Open-Minded Discussion on Employment Law

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Welcome to my blog page. It's designed to open viewer's minds to current and new employment law issues while providing some commentary that may be of general interest and maybe even of some assistance.

Changes to the Employment Relations Act

Some significant changes to the Employment Relations Act 2000 (the ERA) came into effect on 6 March 2015. The changes can be summarised as falling into six particular areas:
- The processes of the Employment Relations Authority;
- The collective bargaining framework;
- Part 6A relating to the continuity of employment for relevant employees;
- Flexible working arrangements;
- The application of good faith and
- Rest and meal break rules.

I do not intend to to visit the general thrust of all of the changes. Rather, I am particularly interested in two specific areas: the changes to the processes of the Authority, and the possible consequences of the changes to to collective bargaining framework and the associated good faith provisions. I will discuss the latter in a future publication.

The Changes to the Processes of the Authority
Section 174 of the ERA provides that the Authority must give an oral determination or oral indication of its preliminary findings "wherever practicable". It's difficult to ascertain what is to be achieved by s.174 as there did not appear to be any particular need or demand for this change emanating from parties to proceedings or their lawyers or advocates. Indeed, some practitioners have expressed serious reservations about the consequences of hasty decisions being reached by the Authority, with a possible outcome being a higher appeal rate to the Employment Court. Perhaps this amendment may eventually go the same way as the 2011 amendment (s.173A) whereby the parties to an employment relationship problem can agree, in writing, to confer upon the Authority the power to make a recommendation to resolve the matter at issue. But only a handful of such recommendations have ever been issued. A clear indication that parties to employment disputes have not seen this a meaningful resolution process and s.173A just takes up space in the Act and is not even of academic interest now.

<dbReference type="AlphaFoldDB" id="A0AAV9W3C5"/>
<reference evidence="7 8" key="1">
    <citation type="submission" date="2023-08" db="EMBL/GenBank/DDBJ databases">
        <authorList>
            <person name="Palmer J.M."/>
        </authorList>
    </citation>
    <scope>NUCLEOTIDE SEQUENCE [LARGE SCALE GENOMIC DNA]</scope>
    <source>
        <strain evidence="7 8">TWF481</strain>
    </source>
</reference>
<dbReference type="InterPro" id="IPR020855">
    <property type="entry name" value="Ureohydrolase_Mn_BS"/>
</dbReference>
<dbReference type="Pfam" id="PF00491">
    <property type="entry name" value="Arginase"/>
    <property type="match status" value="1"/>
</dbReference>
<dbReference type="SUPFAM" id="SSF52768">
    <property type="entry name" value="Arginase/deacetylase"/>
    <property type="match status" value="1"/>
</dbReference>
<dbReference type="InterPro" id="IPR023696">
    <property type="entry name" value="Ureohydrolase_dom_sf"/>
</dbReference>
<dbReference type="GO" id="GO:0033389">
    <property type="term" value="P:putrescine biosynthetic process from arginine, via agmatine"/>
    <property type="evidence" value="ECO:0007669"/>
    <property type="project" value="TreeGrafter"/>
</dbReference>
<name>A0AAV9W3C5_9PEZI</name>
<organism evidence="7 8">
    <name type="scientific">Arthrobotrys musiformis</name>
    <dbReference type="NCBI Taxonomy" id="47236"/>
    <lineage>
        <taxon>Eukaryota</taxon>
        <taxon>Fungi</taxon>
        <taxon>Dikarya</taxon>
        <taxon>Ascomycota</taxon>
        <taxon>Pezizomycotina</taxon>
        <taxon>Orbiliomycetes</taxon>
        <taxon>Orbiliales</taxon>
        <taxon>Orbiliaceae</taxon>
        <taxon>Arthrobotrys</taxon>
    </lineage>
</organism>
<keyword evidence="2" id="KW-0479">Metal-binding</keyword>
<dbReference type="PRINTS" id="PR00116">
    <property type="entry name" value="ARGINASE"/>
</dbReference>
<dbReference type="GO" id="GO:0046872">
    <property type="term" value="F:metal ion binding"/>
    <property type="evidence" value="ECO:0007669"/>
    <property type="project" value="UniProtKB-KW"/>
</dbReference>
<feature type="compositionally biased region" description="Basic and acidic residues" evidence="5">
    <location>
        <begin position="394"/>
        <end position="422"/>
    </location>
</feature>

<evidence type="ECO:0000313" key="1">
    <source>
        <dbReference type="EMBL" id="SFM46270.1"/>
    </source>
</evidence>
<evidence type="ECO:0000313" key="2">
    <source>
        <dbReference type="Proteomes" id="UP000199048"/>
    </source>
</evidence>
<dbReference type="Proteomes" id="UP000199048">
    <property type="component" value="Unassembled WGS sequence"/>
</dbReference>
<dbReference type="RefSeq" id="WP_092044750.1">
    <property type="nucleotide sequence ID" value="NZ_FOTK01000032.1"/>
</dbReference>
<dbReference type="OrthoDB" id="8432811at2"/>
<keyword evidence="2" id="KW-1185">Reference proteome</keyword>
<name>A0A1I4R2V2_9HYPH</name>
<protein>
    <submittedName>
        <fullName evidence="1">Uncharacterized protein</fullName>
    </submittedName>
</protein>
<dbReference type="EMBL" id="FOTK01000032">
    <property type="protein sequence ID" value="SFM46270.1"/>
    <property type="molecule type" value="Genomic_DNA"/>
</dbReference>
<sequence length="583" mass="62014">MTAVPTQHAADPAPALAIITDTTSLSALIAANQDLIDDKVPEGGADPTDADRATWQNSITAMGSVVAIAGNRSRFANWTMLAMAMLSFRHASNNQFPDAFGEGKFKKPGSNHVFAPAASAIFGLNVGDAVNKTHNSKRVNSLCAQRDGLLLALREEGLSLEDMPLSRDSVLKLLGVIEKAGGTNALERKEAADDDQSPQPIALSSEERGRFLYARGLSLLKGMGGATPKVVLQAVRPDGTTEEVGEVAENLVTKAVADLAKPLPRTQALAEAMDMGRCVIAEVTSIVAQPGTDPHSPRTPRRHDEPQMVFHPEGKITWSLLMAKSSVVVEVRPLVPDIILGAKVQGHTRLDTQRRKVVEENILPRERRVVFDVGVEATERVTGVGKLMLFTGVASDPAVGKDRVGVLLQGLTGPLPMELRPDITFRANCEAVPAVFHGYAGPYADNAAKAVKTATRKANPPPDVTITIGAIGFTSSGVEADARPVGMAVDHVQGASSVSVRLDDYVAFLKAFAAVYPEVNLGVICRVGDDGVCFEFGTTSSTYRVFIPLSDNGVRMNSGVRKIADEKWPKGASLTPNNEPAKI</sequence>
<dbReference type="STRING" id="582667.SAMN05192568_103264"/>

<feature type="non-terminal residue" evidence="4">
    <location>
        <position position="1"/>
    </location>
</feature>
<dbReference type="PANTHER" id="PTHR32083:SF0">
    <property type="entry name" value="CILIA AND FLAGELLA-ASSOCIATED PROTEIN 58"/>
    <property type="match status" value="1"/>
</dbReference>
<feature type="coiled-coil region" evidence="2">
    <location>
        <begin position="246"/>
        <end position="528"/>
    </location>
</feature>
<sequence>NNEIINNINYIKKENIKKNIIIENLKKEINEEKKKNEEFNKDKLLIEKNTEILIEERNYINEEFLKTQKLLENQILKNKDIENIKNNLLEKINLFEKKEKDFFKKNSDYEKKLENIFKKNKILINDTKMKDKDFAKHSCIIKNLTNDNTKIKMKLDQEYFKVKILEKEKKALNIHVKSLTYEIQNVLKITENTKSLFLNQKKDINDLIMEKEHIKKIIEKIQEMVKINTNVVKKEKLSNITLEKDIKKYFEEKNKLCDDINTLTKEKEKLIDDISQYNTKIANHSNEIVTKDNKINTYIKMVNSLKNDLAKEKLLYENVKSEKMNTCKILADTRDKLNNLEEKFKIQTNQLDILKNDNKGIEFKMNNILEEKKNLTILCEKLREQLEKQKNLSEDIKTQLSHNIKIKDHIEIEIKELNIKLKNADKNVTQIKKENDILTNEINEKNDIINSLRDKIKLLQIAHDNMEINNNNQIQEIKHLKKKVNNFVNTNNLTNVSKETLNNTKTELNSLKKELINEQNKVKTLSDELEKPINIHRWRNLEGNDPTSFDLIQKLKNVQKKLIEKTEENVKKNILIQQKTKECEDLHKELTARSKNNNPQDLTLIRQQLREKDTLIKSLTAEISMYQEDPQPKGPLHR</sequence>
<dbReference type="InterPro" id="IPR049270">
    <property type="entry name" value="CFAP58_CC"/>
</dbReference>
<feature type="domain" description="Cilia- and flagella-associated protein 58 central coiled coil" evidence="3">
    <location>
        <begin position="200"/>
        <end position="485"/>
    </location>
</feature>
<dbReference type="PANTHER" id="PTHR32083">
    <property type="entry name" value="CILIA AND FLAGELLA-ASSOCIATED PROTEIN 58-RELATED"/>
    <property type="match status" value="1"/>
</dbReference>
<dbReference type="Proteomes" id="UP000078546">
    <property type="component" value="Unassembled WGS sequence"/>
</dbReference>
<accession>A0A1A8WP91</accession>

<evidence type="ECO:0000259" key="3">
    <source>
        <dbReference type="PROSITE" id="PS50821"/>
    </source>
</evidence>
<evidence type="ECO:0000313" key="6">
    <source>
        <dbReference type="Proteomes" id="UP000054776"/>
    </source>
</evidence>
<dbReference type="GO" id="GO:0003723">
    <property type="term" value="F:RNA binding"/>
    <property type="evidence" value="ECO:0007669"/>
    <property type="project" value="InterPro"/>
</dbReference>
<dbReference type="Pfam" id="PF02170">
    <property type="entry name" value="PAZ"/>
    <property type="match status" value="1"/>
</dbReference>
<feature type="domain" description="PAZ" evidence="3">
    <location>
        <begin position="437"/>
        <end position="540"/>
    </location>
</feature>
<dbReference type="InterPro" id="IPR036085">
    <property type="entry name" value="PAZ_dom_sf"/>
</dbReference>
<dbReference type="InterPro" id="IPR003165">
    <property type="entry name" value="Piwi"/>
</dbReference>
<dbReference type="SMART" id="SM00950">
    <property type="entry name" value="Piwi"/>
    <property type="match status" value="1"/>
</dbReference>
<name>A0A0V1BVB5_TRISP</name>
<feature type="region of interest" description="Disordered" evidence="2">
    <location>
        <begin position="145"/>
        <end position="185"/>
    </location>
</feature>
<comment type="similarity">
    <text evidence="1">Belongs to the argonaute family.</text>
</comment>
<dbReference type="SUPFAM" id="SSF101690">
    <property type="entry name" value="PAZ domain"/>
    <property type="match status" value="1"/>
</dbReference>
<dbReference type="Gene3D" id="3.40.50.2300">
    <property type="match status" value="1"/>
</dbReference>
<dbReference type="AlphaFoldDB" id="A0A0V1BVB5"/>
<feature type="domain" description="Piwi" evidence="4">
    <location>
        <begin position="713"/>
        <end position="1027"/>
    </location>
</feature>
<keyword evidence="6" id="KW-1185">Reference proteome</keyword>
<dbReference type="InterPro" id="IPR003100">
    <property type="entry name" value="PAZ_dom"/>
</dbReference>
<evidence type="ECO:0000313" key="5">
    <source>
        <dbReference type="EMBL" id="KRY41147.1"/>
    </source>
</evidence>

Perhaps the new s.174 is designed to speed up the the decision making process, effectively converting the Authority to something resembling a disputes tribunal model, where the parties walk away from a hearing with an instant result. But a perusal of current written determinations suggests that while in some cases, the parties obtain an oral determination or indication, the subsequent written version indicates that it is business as usual as far as format and content is concerned, with Authority members still having the onerous duty of writing often detailed decisions, not withstanding that the parties already know the outcome in some cases.

An oddity is that despite the use of the word "must", s.174 seems to allow the Authority considerable discretion as to whether it will give an oral determination or oral indication of its preliminary findings on a matter before it. Firstly, the Authority can decide if it is "practicable" to do so. This discretion is expanded upon at s.174C(1) for the Authority "may reserve its determination" if it is satisfied that "there are good reasons" as to why it is not practicable for it to provide an oral determination or an oral indication of its preliminary findings at the conclusion of the investigation meeting.
According to the MBIE Employment Law Data Base, the application of the discretion available to the Authority appears to have been liberally applied, as at 31 July 2015, some five months after s.174 becoming effective, only 18 oral determinations have been issued. And it is only the opening title: "Oral Determination of the Authority" on determinations, that gives any clue that the parties to the dispute received an oral indication at the hearing. It also seems that some Authority members appear to have eschewed the opportunity to give oral indications or determinations, whereas other members are more enthusiastic about doing so. Does this reflect a greater application of the "where practicable" discretion by some members more than others or is it too early to tell yet, as applications to the Authority can take some time to get from lodgement to hearing.? Or is the new s.174 going to go the same way as the 2011 amendment, as there is a common factor? This is that there was no demand for either from the consumers of the product!